Who will change my light bulbs? How will I get an ice cream cone? Who will I have lunch with? These three questions have been the crux of intense research at the MIT AgeLab. Researchers there believe answers to those questions will provide invaluable insight when addressing issues of housing and quality of life for older adults. The questions can also serve as great conversation starters to address the all-important question, “Where will I live as I age?” This question is often avoided until a crisis occurs.
I am finding the housing issue is coming up more and more often as I meet with older adult clients and their families. For most, the decisions are less about the money (although the financial component is an important one) and more about the 4 “C’s”: Comfort, Convenience, Companionship and Care. Think about MIT AgeLab’s 3 questions with the 4 “C’s” in mind:
Who will change my light bulbs?
Consider who will do the day-to-day maintenance tasks and make sure that the living environment is safe and comfortable. If the older adult cannot do this on his or her own, bring in help to the home or move somewhere that provides these services.
How will I get an ice cream cone?
More than just ice cream, consider how the older adult will be able to access the big and small things that make them happy. Answers to these questions may help determine where it might be feasible to live based on transportation challenges/needs, proximity and availability of shopping, worship and entertainment.
Who will I have lunch with?
Many older adults face a decline in the number of friends and relatives in their social network; socialization is vital to happy and healthy aging. Consider availability and access to other people in the older adult’s social network when reviewing housing options.
The options for housing are many – age in place (may require home modifications), independent living retirement communities, assisted living, and Continuing Care Retirement Communities, and many other variations. It’s important to fully consider the challenges, preferences and current and future needs when making the decision. And a team of advisors, including your financial planner, can help you consider the options.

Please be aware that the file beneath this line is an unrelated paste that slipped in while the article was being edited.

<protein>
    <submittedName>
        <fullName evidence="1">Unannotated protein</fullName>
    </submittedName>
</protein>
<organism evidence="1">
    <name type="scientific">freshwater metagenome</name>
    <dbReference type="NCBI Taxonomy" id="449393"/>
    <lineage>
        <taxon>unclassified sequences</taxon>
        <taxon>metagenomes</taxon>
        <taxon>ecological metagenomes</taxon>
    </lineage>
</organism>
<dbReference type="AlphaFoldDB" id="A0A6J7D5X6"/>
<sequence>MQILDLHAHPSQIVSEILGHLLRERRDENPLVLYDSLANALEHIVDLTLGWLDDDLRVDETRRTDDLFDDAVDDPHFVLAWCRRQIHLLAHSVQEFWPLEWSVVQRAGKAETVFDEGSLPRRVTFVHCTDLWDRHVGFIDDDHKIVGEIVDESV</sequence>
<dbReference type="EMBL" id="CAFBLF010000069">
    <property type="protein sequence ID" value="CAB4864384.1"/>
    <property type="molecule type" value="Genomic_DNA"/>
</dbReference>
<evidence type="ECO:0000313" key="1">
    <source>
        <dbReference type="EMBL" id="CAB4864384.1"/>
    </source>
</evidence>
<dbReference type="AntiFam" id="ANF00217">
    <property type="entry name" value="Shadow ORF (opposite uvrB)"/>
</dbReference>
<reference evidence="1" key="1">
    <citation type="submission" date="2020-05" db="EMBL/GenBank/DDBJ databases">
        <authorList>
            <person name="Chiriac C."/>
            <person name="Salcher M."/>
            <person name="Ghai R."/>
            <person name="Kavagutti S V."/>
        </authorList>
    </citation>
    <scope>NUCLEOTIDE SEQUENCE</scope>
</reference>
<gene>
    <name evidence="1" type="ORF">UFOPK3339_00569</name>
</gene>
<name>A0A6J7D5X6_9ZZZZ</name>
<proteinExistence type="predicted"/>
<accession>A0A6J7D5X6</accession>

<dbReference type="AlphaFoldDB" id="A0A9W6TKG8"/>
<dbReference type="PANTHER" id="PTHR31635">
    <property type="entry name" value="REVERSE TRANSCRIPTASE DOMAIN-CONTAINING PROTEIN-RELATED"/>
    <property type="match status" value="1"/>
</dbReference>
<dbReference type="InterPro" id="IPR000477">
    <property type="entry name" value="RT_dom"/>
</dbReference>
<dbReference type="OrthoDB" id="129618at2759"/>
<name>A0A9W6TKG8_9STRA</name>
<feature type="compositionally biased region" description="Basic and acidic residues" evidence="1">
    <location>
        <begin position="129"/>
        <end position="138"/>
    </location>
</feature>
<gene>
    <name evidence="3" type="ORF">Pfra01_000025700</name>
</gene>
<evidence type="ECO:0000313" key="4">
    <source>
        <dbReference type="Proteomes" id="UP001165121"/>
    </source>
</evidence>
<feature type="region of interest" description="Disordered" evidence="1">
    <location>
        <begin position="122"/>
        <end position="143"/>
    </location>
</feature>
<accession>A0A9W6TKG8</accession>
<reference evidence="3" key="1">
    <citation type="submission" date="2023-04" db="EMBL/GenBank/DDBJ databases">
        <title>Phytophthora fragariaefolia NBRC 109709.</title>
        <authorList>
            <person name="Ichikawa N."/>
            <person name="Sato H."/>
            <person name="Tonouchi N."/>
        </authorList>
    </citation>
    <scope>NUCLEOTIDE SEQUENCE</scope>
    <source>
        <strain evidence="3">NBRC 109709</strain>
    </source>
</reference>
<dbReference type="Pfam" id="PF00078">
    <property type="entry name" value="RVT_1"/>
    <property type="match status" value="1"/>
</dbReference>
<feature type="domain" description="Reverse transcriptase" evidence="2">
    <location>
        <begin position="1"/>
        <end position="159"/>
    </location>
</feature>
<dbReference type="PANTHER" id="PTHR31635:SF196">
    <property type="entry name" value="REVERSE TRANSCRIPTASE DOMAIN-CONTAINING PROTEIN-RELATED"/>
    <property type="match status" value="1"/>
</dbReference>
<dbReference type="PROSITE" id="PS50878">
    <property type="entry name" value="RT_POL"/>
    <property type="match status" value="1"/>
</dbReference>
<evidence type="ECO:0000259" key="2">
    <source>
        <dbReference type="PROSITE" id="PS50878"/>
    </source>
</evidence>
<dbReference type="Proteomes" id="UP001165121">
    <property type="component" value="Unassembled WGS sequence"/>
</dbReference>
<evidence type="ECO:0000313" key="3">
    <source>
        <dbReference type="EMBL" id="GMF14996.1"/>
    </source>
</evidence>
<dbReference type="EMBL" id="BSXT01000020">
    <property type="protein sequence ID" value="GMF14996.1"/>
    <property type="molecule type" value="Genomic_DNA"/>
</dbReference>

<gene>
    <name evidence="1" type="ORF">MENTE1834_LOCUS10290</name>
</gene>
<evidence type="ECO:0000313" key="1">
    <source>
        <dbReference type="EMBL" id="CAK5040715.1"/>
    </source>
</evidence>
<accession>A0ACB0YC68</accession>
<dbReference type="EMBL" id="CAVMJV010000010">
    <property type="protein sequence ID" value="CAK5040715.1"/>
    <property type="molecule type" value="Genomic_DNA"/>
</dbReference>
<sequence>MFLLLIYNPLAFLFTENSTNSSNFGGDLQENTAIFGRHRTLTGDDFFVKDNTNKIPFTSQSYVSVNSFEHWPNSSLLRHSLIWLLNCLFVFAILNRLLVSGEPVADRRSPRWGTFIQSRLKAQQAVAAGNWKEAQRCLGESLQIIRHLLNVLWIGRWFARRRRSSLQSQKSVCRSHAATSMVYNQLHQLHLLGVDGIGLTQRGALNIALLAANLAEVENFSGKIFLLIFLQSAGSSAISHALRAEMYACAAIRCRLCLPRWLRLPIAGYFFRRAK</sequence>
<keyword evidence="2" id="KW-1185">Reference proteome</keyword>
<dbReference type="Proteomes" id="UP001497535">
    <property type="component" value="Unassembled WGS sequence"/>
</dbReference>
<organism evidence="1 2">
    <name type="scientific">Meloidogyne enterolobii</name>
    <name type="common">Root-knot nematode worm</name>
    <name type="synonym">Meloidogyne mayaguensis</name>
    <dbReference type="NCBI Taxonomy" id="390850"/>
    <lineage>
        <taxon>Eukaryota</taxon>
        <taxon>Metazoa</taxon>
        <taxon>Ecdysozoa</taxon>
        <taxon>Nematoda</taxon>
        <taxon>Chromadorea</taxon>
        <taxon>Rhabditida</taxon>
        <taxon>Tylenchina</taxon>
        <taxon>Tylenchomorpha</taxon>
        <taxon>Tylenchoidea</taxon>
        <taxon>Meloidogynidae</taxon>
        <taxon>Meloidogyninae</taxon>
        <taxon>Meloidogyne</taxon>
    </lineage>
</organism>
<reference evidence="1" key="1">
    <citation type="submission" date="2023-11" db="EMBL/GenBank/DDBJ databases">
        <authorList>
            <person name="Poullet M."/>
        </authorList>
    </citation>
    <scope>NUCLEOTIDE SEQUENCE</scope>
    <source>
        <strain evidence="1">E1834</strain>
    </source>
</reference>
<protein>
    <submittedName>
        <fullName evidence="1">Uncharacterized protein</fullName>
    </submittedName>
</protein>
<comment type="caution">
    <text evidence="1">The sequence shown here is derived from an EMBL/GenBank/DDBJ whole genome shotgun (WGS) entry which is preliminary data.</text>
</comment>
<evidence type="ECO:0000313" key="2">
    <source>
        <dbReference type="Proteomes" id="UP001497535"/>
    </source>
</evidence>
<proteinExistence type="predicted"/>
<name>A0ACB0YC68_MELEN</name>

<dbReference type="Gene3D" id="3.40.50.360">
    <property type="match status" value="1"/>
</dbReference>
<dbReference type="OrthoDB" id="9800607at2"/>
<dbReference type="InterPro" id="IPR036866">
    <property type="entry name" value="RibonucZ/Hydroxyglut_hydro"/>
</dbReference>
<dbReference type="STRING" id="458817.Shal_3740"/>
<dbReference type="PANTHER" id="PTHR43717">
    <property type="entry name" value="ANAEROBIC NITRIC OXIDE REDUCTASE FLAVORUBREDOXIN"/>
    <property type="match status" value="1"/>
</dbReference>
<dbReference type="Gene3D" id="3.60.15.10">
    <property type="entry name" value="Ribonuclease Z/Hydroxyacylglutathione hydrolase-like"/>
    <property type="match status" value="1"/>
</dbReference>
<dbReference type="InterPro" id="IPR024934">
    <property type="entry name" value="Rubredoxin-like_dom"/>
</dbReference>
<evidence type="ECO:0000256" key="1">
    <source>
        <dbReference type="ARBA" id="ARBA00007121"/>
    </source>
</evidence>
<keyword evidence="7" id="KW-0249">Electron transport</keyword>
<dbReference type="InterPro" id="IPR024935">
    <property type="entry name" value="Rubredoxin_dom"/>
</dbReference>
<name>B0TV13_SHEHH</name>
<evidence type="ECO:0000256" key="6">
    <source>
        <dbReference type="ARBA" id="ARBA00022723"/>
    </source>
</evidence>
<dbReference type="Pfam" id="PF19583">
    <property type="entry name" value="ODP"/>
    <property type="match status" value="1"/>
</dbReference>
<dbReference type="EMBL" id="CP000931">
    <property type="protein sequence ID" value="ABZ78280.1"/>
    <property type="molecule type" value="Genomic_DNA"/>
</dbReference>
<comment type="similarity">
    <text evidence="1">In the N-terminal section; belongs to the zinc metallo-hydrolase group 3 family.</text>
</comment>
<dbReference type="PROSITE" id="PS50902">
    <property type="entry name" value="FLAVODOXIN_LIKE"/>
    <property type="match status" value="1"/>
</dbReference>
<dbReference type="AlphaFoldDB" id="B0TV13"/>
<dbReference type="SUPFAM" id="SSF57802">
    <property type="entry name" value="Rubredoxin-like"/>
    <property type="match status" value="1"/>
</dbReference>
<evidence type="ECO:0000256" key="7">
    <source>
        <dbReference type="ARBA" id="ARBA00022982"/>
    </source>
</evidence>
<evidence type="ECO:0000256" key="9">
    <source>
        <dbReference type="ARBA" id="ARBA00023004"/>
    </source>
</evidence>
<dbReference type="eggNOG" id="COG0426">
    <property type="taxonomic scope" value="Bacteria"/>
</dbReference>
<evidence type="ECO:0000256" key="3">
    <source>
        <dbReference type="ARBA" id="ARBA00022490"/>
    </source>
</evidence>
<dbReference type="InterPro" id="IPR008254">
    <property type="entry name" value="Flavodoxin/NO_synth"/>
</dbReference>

In future posts, we will look more closely at each of the most common housing options in more detail.
This blog is part of an ongoing series that addresses Elder Care planning topics. If you have a specific question or issues you’d like addressed, please contact me at Sandy.Adams@CenterFinPlan.com.
Sandra Adams, CFP® is a Partner and Financial Planner at Center for Financial Planning, Inc. Sandy specializes in Elder Care Financial Planning and is a frequent speaker on related topics. In 2012-2014 Sandy has been named to the Five Star Wealth Managers list in Detroit Hour magazine. In addition to her frequent contributions to Money Centered, she is regularly quoted in national media publications such as The Wall Street Journal, Research Magazine and Journal of Financial Planning.
Five Star Award is based on advisor being credentialed as an investment advisory representative (IAR), a FINRA registered representative, a CPA or a licensed attorney, including education and professional designations, actively employed in the industry for five years, favorable regulatory and complaint history review, fulfillment of firm review based on internal firm standards, accepting new clients, one- and five-year client retention rates, non-institutional discretionary and/or non-discretionary client assets administered, number of client households served.
Any opinions are those of Center for Financial Planning, Inc. and not necessarily those of Raymond James. C14-020079